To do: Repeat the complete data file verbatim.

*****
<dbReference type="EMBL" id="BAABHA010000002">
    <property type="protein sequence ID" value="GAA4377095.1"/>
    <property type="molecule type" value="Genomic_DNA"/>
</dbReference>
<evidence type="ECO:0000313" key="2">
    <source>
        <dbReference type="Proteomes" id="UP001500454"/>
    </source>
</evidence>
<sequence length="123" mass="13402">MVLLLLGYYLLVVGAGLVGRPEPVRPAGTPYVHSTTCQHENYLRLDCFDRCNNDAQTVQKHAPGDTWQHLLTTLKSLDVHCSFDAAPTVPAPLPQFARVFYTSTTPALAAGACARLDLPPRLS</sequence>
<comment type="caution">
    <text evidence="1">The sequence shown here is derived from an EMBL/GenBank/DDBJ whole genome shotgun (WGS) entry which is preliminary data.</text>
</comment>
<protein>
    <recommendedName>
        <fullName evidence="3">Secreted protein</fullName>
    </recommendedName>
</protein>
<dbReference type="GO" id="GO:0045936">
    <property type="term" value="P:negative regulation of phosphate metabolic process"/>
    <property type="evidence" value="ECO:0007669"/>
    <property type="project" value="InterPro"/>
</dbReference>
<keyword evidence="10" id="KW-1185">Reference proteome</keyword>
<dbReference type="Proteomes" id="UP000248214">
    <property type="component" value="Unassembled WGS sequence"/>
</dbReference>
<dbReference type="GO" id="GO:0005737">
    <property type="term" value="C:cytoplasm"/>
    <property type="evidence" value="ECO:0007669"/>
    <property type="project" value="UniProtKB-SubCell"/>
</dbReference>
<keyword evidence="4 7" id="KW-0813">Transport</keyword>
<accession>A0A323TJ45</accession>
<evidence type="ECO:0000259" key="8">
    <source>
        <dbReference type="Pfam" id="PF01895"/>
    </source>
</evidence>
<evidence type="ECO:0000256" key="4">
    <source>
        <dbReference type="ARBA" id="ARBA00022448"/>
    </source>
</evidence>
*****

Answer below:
<dbReference type="EMBL" id="BAABHA010000002">
    <property type="protein sequence ID" value="GAA4377095.1"/>
    <property type="molecule type" value="Genomic_DNA"/>
</dbReference>
<evidence type="ECO:0000313" key="2">
    <source>
        <dbReference type="Proteomes" id="UP001500454"/>
    </source>
</evidence>
<sequence length="123" mass="13402">MVLLLLGYYLLVVGAGLVGRPEPVRPAGTPYVHSTTCQHENYLRLDCFDRCNNDAQTVQKHAPGDTWQHLLTTLKSLDVHCSFDAAPTVPAPLPQFARVFYTSTTPALAAGACARLDLPPRLS</sequence>
<comment type="caution">
    <text evidence="1">The sequence shown here is derived from an EMBL/GenBank/DDBJ whole genome shotgun (WGS) entry which is preliminary data.</text>
</comment>
<protein>
    <recommendedName>
        <fullName evidence="3">Secreted protein</fullName>
    </recommendedName>
</protein>
<dbReference type="GO" id="GO:0045936">
    <property type="term" value="P:negative regulation of phosphate metabolic process"/>
    <property type="evidence" value="ECO:0007669"/>
    <property type="project" value="InterPro"/>
</dbReference>
<keyword evidence="10" id="KW-1185">Reference proteome</keyword>
<dbReference type="Proteomes" id="UP000248214">
    <property type="component" value="Unassembled WGS sequence"/>
</dbReference>
<dbReference type="GO" id="GO:0005737">
    <property type="term" value="C:cytoplasm"/>
    <property type="evidence" value="ECO:0007669"/>
    <property type="project" value="UniProtKB-SubCell"/>
</dbReference>
<keyword evidence="4 7" id="KW-0813">Transport</keyword>
<accession>A0A323TJ45</accession>
<evidence type="ECO:0000259" key="8">
    <source>
        <dbReference type="Pfam" id="PF01895"/>
    </source>
</evidence>
<evidence type="ECO:0000256" key="4">
    <source>
        <dbReference type="ARBA" id="ARBA00022448"/>
    </source>
</evidence>